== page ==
February 6, 2023

Comments for Week 5

As questions or add comments below on the readings for this week: Smith and Clancey, 151-152, 221-232, 267-289


  1. Taylorism was an interesting subject to read about and an interesting concept. The concept of Taylorism was indeed taking the man and turning him into machine; fine tuning him to work at the maximum capacity. The manager to put it lightly basically inserted money into this man-machine and expected it to work while skipping all errors made by humans and without endangering or breaking the “machine”. This concept is completely absurd, you do not take a car engine and rev it to its fullest and expect it to keep running perfectly non-stop for three days. Also you cannot expect an athlete to run at full speed for 24 hour straight. Taylorism made working an impossible task. One thing these “managers” should note about business is that they should never make their employers do something that they themselves could do equally as well. Regardless of the above, I wonder how many different fields other than factories and housekeeping that Taylorism was actually applied to or at least tried out?

  2. George Hareras says:

    I found interesting what the secretary of the American Watch Company at Waltham wrote about how and why pay is more for women and men. “Men earn about double the wages of women, because, first, they do more difficult work, are more ingenious, more thoughtful and contriving, more reliant on themselves in matters of mechanics, are stronger, and therefore worth more, though not perhaps double, as an average; second, because it is the custom to pay women less than men for the same labor.” It’s interesting to see how the train of thought was back then about gender and masculinity. We read earlier that women were perhaps the better watch makers, yet because a man is stronger he gets paid more. It’s odd to me how much different the times were then when considering labor wages.
    I liked the Adas article as well. The point he makes about an industrialized society still rings true today. The countries with the most technology and wealth a generally viewed to be more powerful and in a sense better. Industrialization might mean better technologies, yet it doesn’t account for values in beliefs that a society might have. It makes it harder to rank and compare countries on core beliefs rather than just on technological strength.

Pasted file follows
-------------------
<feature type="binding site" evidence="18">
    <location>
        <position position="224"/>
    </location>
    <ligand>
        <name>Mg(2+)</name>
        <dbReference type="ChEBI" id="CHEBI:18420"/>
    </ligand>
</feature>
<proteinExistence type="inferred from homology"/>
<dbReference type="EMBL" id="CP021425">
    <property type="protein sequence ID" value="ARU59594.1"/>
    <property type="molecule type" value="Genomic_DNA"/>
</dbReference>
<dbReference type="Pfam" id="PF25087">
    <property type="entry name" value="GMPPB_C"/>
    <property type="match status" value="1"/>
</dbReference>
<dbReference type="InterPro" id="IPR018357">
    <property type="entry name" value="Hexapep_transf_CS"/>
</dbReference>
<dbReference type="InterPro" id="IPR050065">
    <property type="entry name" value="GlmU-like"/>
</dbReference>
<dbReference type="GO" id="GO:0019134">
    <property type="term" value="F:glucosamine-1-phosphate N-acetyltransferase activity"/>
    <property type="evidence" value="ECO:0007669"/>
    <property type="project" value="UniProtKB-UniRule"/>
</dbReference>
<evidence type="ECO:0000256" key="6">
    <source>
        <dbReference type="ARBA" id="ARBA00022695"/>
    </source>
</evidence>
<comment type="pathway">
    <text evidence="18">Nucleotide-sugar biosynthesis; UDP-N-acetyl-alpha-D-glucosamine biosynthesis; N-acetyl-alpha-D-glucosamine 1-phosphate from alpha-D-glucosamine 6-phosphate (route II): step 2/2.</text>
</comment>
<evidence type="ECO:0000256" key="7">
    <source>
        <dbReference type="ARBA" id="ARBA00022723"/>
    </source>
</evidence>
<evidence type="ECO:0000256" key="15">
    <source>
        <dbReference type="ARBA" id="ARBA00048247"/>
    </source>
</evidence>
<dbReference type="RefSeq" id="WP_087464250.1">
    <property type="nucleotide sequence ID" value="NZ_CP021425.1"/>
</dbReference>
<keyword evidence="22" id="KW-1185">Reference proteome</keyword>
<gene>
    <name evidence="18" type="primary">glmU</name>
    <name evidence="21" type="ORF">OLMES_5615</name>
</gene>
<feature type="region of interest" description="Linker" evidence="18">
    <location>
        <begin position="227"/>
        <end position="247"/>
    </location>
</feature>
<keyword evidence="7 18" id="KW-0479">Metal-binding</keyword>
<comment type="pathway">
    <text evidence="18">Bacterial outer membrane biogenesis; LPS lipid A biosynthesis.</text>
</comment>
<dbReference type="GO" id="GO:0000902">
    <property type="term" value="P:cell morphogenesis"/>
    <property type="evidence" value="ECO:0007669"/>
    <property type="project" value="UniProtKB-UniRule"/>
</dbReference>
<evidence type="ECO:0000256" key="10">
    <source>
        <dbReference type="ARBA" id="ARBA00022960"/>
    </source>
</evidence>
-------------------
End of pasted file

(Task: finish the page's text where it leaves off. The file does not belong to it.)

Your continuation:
3. Nathan Jennings says:

    The Efficiency Report in Christine Frederick seemed fascinating. In 1913 the standard seems to be that the wealthy simply pay for servants and the poor are already servants so their work is easy. The trick always seems to be the middle class family, one or two children and a household with a modest income. They cannot afford to hire people to do their work and their cost of living is slightly higher (sounds like paying for college). Instead the advice which Frederick gives is to rely on an Efficiency system, “Even the simplest…tasks may be standardized.” She though that the scientific method was better than rule-of-thumb. “If housework is drudgery to a woman it is only because that woman refuses to accept the efficient methods and improved equipment offered her on every hand.” Wow…I’m kind of surprised that certain people haven’t spoken up about this.

  4. Katelyn Lewis says:

    I found it interesting the way the Western world used technology as a way to sort of justify their superiority. They had this idea that how you mastered and controlled the land and it’s resources equated with how intelligent you were and how superior your race was. As a result, I think they also justified the conquering and colonizing of other lands and peoples by the fact that they were so technologically superior. As seen with settlers in the New World who attempted to “civilize” Native Americans, I think they felt obligated to improve the ways of life of those they saw as not as advanced.

  5. I really enjoyed the article “The Principles of Scientific Management, 1911” by Frederick Taylor. I thought it was interesting how Taylor discussed the future of the workforce. He notes how the abundance of natural resources was diminishing and because of that, the type of worker changed. Previously, there was the notion that if there was the right man he could be taught the proper methods but the new type of man is the ready-made man. This is the man who has already been trained by someone else and is competent in his skill. In our modern world, I find this concept interesting and accurate even thought it was written in 1911. Today, jobs are so specialized that people have one skill but we also live in a society of instant gratification and want everything to happen right away. I think this translates to the work force that we have now. But I wonder if the type of man will change in the future?

  6. kasey moore says: